This article is part of our special report Consumer Choice on the Internet.
SPECIAL REPORT / Consumer choice to access the best services at the most convenient prices depends on the availability of competing offers, a pillar of antitrust policy that is increasingly put into question by the growing power of online “free” services.
The dominant business model on the Internet is based on services provided allegedly for free, such as social networking, search or emails. In fact, these services require users to relinquish a massive amount of personal data.
Sometimes users are aware of this exchange and agree with it, but in most cases, they give away their personal information passively, without any understanding of the value of their data, nor of the use that will be made of it.
Online companies thrive under this misunderstanding. Google and Facebook, as pioneers of this new trend, are among those who profit the most. Their market capitalisation, several times higher than their assets, is proof of their power.
They have truly revolutionised the Internet, offering innovative services, attracting new users and creating new business opportunities. However, because of their pervasiveness, they also pose serious concerns in terms of competition, consumers and data protection.
“Successful online providers persuade increasing numbers of customers to provide more personal information which increases the value of the service to advertisers, thus generating ‘network effects’ whereby yet more customers are attracted to the service.” This quote is not from a competition authority, as it would be expected, but is an excerpt from a preliminary opinion issued at the end of March by the European Data Protection Supervisor, Peter Hustinx.
He is concerned that online giants are getting even bigger, and in so doing are harming not only competitors, but also consumers, especially from the standpoint of data protection.
“Choice depends on the availability of competing services and the consumer’s ability to understand the information provided about those services,” argues the EDPS report. “Confronted by multi-service companies in the digital economy, there are several significant obstacles to genuine choice,” it concludes.
The opinion, which is still under review to become definitive, mentions the recent acquisition of Whatsapp by Facebook, and the merger in 2007 between Google and DoubleClick, a provider of online advertising services, as cases where the competition authorities should look not only at economic factors, but also at the impact of these operations to the welfare of consumers.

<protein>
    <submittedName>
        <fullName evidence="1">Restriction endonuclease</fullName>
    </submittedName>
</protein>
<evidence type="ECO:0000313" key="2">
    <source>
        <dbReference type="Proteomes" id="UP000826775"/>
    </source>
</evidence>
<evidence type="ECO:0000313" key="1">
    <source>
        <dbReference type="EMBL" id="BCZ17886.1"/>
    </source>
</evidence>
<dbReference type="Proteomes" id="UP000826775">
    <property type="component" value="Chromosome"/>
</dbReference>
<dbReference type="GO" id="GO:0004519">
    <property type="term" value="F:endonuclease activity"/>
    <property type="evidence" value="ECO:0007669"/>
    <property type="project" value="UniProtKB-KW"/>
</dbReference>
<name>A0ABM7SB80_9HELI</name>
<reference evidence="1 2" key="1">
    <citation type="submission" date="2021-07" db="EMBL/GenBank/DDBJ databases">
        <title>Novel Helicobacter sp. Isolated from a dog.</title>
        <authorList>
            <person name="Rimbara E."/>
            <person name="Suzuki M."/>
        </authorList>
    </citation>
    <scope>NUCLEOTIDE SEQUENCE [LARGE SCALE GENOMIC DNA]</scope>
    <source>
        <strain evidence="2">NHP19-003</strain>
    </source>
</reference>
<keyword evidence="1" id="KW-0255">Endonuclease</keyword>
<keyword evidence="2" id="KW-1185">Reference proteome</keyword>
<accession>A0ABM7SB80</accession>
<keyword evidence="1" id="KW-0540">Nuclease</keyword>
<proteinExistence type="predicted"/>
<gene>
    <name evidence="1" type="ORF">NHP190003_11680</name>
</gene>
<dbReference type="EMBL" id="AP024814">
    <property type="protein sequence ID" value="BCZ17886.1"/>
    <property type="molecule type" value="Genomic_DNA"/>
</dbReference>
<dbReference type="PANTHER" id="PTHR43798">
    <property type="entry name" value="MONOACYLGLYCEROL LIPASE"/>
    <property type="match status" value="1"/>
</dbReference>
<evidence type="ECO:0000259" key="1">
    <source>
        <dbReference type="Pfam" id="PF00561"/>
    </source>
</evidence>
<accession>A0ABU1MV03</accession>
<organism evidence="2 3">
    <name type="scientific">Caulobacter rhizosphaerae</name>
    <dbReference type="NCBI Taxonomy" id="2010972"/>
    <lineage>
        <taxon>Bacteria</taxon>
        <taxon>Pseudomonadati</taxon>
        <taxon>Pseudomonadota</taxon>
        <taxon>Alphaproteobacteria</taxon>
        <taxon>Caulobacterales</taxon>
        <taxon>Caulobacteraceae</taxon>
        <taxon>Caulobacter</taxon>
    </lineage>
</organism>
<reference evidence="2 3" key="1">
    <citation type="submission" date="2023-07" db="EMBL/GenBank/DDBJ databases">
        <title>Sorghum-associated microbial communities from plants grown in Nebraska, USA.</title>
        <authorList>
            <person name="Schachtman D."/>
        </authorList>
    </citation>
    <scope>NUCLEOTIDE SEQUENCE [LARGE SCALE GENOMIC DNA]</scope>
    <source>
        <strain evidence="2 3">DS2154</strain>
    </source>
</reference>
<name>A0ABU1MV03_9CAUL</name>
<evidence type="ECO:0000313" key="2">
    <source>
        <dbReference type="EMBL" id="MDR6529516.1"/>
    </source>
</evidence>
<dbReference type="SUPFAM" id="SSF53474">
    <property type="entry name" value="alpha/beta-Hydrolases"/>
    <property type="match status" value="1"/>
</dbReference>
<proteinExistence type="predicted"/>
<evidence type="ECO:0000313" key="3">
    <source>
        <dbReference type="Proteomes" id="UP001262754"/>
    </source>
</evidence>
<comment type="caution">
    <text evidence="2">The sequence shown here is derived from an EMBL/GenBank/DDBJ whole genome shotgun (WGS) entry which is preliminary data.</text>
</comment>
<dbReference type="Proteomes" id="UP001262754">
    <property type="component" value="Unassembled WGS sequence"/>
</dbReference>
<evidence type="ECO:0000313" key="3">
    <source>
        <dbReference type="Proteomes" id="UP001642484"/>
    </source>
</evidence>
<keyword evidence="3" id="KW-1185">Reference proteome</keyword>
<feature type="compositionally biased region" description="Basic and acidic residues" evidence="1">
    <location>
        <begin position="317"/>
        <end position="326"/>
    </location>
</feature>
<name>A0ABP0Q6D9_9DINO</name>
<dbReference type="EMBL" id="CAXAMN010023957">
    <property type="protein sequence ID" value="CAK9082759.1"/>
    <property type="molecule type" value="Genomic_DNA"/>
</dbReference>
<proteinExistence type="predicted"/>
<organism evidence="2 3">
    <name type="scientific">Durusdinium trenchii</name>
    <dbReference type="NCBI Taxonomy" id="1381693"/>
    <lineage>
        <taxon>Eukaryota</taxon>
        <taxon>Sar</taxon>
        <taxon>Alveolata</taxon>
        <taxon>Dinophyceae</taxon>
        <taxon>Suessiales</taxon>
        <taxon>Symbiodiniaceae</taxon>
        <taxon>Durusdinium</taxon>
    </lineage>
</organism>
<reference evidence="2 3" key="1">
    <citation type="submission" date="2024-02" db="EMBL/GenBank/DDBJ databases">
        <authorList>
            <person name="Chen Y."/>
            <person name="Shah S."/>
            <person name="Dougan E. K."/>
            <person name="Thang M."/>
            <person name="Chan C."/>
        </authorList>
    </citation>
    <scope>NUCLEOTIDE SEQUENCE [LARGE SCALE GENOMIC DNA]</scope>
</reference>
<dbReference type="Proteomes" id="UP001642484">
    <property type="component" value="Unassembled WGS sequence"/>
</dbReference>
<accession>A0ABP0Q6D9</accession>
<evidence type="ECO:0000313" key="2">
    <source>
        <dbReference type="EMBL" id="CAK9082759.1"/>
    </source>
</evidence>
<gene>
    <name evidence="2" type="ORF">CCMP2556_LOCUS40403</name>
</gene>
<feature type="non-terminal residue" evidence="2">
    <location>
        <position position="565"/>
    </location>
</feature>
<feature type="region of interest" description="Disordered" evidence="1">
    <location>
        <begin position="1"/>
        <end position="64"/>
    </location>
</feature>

He refrains from entering the debate about the ongoing competition case in which Google stands accused of exploiting its dominant position in the search market to the detriment of a number of e-commerce activities.
Linking competition and data protection
However, the opinion argues that in the future, competition, consumer and data protection should be linked as much as possible, and that competition cases should pay a much closer attention to consumers and their data.
The opinion comes at a crucial time, when EU member states are deciding on new rules for data protection which may significantly change the way online businesses function in Europe.
A Commission proposal, adopted in March by the Parliament, if confirmed by the EU Council, would introduce more stringent rules on how data protection should be applied.
There would be stronger obligations for online companies to obtain informed consent from users when using their data, and an increased accountability of service providers when they process personal information.
Does Google stifle innovation?
The dominant positions of some online giants can also harm consumers in an indirect way: through the limitation of access to new services.
Facebook and especially Google have become online traffic routers. Most websites get a chance to be visited only if Internet surfers see links in these crucial meeting points of the online world.
Not appearing in Google means not existing. A US start-up recently experienced this side of the search engine when it saw the links to its website go down in Google search results after a review of the ranking algorithm introduced by Google in 2011, Google Panda.
The start-up Tutorspree, which focussed on pairing tutors with students, collapsed in a short period, though its funding was reportedly sufficient to keep the company going. One of the reasons behind the sudden collapse was the Google ranking review.
The online search giant just wanted to improve the visibility of quality sites, while pushing down those full of advertisements, but in doing so, pushed out of business many legitimate companies, therefore stifling innovation. The case of Tutorspree is not all an isolated one.
This shows the power of Google, and should increase regulators’ attention on its new advertising policies.
Indeed, what appears nowadays in Google search result pages is increasingly paid-for content. Some studies, widely circulated in the US press, put the amount of neutral results appearing in Google between 13% and around 20% of computer screens.
As it becomes the global meeting point, Google is increasingly asking for a cut for the visibility it offers. Questionably, it often does so in a way that users do not understand, as ads and other paid-services are not always easy to distinguish from neutral links resulting from ranking algorithms, some sources said.
The European Commission is also investigating Google on these grounds, although the case may be settled with an even more invasive presence of ads in the first page of Google results.
What is the impact on consumers? Online choices will narrow down as search engines, like Google or Microsoft’s Bing, are strengthening their role as gates to Internet services, and in so doing are conditioning users’ choices with methods that go unnoticed to most consumers, sources said.